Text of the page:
Senator Grassley also stated that:
"This legislation will go a long way toward ensuring that parties will not be forced into binding arbitration and thereby lose important statutory rights. I am confident that given its many advantages arbitration will often be elected. But it is essential for public policy reasons and basic fairness that both parties to this type of contract have the freedom to make their own decisions based on the circumstances of the case."
Statements on Introduced Bills and Joint Resolutions, United States Senate, June 29, 2001. Statement by Senator Grassley of Iowa.
The organizations also cited specific cases where class members -- low-income consumers whose cars had been repossessed -- received over $383 million in forgiveness of loans. However, in those cases, Aho vs. Americredit Financial Services and Smith Vs. Americredit Financial Services, the additional benefits received by class members varied solely based on the basis of whether class members had signed retail installment contracts that included arbitration clauses. Car buyers without arbitration clauses received refunds of 89% of their payments. In direct contrast, car buyers with arbitration clauses received smaller refunds of only 57% of their payments. Class counsel were awarded fees in addition to the class recovery, so the attorneys' fees did not reduce the recovery for consumers one iota.
In the class action case Hamm vs. Consumer Portfolio Services, Inc., the class representative did not have an arbitration clause in his contract. In an exemplary result, the class members, 2,189 car buyers, whose vehicles had been illegally repossessed, received $18,158,243 in debt forgiveness. The fees for the class members' attorneys were awarded in addition to the amounts received by the class members.
However, in a "twin" class action case, Trabert vs. Consumer Portfolio Services, Inc., he class representative did have an arbitration clause in his contract. The claims were identical to the claims asserted in Hamm, against the same defendant, regarding the same practices, over the same period of time. The same attorneys brought the case, representing members of the class. But solely because of the arbitration clause, Mr. Trabert and members of the class in that case received no relief whatsoever. The debt remains on their credit reports, and they are still subject to having to pay the entire debt, plus penalties, and are also subject to receiving calls from debt collectors. They have also received no notification that they have been wronged and have legitimate claims that could be brought, if they were free from the arbitrary limits imposed by the arbitration clause.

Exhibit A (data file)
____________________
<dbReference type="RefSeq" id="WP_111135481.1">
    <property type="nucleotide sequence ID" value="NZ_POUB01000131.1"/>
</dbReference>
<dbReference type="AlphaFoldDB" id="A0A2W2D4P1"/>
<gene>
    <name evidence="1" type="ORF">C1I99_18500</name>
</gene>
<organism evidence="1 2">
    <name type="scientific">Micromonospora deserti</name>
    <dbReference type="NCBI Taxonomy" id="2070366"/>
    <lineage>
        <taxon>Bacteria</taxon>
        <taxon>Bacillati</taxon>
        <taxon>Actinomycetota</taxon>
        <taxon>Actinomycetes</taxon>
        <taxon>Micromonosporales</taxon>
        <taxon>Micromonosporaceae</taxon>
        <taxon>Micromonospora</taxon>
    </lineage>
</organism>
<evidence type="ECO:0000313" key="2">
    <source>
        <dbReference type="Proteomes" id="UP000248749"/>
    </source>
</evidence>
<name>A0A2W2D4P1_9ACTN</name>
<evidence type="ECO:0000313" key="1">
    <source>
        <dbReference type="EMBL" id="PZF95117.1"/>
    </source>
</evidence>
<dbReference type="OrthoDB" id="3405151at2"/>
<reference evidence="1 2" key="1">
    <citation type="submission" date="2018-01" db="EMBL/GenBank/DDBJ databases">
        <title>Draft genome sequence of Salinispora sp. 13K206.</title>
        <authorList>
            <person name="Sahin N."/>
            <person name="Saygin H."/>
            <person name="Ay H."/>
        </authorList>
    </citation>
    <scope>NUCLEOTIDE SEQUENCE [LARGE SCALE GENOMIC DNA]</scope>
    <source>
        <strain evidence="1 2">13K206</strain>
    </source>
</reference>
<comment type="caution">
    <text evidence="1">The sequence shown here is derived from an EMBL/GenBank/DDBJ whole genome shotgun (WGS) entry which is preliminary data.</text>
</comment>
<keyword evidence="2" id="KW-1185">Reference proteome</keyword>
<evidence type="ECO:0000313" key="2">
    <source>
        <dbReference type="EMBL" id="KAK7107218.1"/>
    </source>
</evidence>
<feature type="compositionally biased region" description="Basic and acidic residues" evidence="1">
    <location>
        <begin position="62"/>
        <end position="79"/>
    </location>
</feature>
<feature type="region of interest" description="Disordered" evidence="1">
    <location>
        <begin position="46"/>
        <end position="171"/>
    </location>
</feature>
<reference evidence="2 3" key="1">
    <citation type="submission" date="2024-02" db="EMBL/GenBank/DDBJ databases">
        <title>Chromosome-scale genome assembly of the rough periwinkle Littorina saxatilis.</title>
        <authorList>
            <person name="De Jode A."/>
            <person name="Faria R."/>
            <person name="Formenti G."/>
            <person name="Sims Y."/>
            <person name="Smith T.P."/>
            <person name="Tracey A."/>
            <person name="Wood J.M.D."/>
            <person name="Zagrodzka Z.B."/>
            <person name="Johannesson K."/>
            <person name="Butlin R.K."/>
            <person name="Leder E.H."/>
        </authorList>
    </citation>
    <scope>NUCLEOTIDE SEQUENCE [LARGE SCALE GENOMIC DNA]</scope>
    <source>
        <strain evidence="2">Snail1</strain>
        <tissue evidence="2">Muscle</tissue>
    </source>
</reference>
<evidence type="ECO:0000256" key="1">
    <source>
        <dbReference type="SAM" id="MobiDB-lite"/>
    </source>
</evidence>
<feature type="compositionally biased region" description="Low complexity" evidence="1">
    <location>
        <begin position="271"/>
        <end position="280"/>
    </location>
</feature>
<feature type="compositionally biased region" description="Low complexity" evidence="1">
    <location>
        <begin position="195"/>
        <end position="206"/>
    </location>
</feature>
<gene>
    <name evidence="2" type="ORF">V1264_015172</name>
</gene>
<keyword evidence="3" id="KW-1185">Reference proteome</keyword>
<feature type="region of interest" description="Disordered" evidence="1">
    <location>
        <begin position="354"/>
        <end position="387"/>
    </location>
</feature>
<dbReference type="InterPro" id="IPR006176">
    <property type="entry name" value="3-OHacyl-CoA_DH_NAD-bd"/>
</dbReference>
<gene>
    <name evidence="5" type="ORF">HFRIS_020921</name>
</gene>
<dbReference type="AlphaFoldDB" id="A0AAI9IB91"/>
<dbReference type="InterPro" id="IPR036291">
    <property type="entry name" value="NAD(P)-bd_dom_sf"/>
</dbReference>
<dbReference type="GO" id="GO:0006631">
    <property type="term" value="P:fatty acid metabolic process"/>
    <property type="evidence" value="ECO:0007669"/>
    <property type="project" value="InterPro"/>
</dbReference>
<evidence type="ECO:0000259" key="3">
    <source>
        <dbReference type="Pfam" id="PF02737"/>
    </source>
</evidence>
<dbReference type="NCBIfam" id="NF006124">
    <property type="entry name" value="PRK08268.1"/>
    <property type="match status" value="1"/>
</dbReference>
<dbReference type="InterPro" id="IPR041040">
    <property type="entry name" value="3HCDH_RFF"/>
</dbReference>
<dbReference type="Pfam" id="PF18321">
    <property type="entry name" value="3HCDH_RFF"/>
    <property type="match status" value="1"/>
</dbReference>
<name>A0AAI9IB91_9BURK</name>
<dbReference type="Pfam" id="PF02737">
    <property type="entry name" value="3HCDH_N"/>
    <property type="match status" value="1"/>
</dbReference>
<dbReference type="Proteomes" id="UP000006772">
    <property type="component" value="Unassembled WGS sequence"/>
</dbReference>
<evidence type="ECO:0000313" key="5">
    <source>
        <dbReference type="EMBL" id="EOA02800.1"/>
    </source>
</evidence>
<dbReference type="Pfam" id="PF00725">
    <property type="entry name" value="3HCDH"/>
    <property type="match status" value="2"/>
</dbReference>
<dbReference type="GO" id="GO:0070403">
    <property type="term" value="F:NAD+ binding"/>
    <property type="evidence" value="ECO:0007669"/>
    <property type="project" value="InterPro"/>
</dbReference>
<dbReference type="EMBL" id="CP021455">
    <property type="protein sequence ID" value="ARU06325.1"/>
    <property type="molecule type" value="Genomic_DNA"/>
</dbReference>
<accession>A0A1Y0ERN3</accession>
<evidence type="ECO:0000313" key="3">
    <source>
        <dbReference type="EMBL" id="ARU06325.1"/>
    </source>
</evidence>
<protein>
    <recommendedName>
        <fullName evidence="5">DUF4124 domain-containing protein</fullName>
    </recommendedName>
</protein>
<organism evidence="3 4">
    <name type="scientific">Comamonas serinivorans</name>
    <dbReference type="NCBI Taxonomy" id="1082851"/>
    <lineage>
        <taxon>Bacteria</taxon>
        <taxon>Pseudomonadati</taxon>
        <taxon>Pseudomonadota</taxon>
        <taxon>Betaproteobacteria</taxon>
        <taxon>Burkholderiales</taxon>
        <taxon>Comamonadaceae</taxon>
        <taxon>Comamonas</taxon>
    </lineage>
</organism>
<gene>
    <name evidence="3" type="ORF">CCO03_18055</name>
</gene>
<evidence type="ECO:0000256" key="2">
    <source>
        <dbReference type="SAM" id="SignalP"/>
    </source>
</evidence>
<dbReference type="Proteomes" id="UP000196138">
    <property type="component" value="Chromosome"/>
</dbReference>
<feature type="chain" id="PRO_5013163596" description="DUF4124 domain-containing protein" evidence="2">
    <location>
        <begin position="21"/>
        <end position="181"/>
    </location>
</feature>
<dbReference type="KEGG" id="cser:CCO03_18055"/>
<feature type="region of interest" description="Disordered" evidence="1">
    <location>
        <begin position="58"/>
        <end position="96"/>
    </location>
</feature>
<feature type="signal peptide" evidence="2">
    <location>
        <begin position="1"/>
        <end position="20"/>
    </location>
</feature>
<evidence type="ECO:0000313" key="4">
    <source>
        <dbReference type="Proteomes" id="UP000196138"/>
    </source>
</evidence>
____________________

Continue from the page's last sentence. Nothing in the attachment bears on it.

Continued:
NEWS: For immediate release August 10, 2016
Contact: Rosemary Shahan – 530-759-9440
Consumer Group Warns: Avoid Buying Used Cars from CarMax
Today Consumers for Auto Reliability and Safety warned used car buyers to steer clear of
CarMax, which continues to sell unsafe, defective recalled cars, including vehicles with dangerous
Takata air bags that have been linked to 10 deaths and over 100 injuries, including loss of eyesight and
strokes. According to the National Highway Traffic Safety Administration, the Takata air bags in some
models pose a 50% chance of exploding with excessive force and spewing metal fragments at drivers
and / or passengers in a crash, and should be driven only to a dealership for repairs.
“CarMax sells cars that are ticking timebombs on wheels,” said Rosemary Shahan, President of
Consumers for Auto Reliability and Safety (CARS), a non-profit auto safety and consumer advocacy
organization. “Car buyers should avoid shopping at CarMax unless they stop selling recalled cars with
lethal safety defects that they fail to get repaired.”